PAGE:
Oral Food Challenges: “Undiagnosing” Food Allergies

The idea of eating a food that you’ve avoided your whole life because you have been allergic must be incredibly frightening. However, a recent article outlined the value of doing just this in a supervised clinical environment. Called an oral food challenge, patients that qualify are fed a tiny amount of their allergen over a specific time frame with the goal of eating an entire serving of the food without having a reaction. Those who can do that are no longer considered allergic. Oral food challenges are considered the gold standard for diagnosing a food allergy, but they’re also essential to “undiagnosing” a food allergy – or determining if the individual has outgrown the food allergy.


Many in the food allergy community, patients, families and clinicians, are concerned about the safety of an oral food challenge.  Researchers Kwei Akuete, et al. aimed to determine the prevalence of anaphylaxis in clinic-based oral food challenges across five food allergy centers between 2008 and 2013. There were 6,377 oral food challenges conducted during that time with anaphylaxis occurring 2% of the time. Epinephrine was administered 1% of the time overall for the total number of oral food challenges performed. The total rate of reactions was just 14%, meaning that 86% of participants passed their oral food challenge and were no longer considered allergic to their allergen.


In this study, most of the participants were considered low-risk, because they either had not had a reaction recently, were tolerant to ingestion, or had low levels of specific IgE unless cross-sensitization was suspected. According to the authors, the allergists office is the best place to conduct oral food challenges, because they are trained to manage anaphylaxis. Moreover, they state, “Allergists should perform this practice on a regular basis to ensure patients do not needlessly avoid foods for fear of allergic reactions and thus subsequently live with the anxiety related to avoidance.”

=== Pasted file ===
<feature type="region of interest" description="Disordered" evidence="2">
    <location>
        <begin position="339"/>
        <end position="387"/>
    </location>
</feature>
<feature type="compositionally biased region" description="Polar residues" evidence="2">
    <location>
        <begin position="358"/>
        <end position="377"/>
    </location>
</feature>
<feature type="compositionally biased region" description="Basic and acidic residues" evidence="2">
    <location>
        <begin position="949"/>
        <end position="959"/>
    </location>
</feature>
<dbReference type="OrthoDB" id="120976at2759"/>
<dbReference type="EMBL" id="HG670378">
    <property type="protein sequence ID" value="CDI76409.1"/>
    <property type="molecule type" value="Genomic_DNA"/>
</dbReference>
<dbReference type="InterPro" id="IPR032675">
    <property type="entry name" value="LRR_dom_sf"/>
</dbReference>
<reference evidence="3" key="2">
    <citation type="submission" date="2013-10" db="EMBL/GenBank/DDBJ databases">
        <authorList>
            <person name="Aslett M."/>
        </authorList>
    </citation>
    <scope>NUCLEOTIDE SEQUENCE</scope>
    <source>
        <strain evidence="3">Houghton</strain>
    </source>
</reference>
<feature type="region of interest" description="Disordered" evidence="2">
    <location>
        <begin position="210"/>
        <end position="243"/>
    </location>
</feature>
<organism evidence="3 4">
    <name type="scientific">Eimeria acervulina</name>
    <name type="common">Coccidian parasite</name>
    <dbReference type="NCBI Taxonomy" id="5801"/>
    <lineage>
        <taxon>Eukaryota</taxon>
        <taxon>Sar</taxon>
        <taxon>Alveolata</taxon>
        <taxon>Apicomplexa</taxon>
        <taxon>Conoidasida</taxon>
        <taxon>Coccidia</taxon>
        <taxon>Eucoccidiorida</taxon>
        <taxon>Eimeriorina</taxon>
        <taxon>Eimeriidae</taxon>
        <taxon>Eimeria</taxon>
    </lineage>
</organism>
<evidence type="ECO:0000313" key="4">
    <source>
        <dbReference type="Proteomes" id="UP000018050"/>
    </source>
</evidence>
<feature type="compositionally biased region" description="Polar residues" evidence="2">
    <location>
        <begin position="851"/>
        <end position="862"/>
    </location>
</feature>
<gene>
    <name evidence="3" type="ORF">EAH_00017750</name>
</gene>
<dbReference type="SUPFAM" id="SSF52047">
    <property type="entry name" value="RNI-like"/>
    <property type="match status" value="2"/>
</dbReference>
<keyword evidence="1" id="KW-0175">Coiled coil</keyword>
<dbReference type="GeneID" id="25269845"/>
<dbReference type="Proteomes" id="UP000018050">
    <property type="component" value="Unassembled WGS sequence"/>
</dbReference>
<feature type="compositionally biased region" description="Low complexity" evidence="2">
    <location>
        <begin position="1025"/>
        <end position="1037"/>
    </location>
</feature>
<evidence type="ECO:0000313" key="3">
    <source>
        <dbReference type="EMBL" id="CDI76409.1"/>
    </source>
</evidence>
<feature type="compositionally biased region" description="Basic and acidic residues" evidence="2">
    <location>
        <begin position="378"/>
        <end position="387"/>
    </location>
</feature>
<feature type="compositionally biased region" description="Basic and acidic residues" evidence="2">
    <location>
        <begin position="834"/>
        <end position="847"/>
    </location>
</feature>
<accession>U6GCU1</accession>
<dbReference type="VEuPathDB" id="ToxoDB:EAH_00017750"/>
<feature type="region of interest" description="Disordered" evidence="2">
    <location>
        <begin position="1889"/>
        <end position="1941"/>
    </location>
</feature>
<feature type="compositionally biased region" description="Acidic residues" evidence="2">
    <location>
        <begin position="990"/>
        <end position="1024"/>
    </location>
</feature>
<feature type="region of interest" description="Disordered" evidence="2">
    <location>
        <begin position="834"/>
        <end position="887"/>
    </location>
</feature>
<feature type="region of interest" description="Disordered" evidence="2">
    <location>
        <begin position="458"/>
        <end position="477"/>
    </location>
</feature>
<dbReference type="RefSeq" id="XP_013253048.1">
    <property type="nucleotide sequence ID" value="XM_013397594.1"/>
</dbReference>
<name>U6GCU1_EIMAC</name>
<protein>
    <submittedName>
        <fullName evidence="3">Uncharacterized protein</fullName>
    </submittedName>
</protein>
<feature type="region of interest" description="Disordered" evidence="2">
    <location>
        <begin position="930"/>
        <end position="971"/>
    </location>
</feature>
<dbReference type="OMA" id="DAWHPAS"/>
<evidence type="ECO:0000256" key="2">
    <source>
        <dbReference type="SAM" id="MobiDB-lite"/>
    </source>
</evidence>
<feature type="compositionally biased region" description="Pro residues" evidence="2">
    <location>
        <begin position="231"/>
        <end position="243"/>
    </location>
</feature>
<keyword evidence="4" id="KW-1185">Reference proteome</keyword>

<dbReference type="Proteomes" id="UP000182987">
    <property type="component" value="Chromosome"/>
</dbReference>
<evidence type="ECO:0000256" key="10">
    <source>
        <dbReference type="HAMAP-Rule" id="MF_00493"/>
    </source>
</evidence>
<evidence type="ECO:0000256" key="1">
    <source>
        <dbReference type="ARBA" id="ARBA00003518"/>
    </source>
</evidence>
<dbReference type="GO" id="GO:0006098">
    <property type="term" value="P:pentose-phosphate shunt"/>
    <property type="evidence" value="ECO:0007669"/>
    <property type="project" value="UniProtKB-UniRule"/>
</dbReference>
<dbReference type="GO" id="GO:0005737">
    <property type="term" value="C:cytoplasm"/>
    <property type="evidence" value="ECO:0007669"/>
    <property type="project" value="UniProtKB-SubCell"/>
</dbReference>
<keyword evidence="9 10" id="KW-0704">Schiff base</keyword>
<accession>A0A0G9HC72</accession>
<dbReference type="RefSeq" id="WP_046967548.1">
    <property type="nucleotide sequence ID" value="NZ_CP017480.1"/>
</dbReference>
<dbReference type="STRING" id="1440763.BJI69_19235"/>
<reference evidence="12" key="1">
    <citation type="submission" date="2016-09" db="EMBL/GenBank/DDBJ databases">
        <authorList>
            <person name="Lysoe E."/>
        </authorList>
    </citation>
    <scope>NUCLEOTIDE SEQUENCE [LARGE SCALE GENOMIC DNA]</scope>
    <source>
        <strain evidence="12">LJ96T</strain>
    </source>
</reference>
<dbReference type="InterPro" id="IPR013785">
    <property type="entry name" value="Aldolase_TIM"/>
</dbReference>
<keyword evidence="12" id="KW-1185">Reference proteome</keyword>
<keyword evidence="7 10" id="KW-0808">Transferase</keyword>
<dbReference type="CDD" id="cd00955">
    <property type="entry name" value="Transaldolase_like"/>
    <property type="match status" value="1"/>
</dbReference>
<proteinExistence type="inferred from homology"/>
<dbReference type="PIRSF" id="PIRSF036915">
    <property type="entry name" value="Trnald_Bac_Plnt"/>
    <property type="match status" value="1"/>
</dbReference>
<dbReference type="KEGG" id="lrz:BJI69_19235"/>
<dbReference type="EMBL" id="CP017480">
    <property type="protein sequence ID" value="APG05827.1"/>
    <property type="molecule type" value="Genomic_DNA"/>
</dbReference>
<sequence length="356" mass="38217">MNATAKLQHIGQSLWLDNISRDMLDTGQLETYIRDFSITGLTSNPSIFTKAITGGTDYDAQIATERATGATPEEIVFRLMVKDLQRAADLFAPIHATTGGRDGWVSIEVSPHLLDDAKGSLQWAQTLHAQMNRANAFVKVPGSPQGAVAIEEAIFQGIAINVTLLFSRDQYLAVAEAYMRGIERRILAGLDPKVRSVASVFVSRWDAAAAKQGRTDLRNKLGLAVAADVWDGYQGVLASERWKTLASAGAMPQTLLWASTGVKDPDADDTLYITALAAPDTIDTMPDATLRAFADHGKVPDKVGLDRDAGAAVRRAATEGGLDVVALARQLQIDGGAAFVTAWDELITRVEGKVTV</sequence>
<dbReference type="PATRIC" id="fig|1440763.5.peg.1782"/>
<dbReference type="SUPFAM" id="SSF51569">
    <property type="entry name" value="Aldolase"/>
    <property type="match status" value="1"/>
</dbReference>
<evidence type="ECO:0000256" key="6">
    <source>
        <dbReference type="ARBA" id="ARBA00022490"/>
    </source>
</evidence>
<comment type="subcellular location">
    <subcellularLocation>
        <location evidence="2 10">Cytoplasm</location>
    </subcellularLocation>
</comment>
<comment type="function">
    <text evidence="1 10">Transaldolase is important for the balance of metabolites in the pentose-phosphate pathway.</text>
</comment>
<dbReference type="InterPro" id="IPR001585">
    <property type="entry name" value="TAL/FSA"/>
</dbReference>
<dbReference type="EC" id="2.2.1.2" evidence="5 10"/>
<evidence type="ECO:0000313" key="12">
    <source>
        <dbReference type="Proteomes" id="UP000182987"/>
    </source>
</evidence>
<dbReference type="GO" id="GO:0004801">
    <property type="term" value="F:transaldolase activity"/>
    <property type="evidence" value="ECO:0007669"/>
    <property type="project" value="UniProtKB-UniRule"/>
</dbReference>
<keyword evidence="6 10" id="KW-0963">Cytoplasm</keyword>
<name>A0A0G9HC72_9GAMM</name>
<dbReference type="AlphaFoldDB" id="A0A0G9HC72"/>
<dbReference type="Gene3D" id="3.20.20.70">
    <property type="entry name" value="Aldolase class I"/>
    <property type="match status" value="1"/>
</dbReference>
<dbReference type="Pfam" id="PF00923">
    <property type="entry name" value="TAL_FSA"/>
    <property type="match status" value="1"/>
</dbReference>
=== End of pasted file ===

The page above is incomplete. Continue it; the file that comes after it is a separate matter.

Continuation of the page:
The study had multiple limitations such as the inability to collect “more robust data” because of changes in the way record were kept, determination of biphasic reactions (where a reaction occurs, is treated, and the reoccurs some time later), and to determine a complete picture of all food allergies. In addition, all of the sites involved were tertiary research sites with abundant resources. Also, there was not good differentiation between IgE-mediated and non-IgE-mediated food allergies in the study population as well as differences in the way that oral food challenges were recommended to patients.


Researchers determined that oral food challenges are safe and that allergists should perform them when indicated. Oral food challenges should not be conducted at home or without medical supervision. Patients and parents of allergic children should always discuss their questions, concerns, and plan of care with their healthcare provider.


Akuete K, Guffey D, Israelsen R., et al. Multicenter prevalence of anaphylaxis in clinic-based oral food challenges. Ann Allergy Asthma Immunol. 2017:1-10.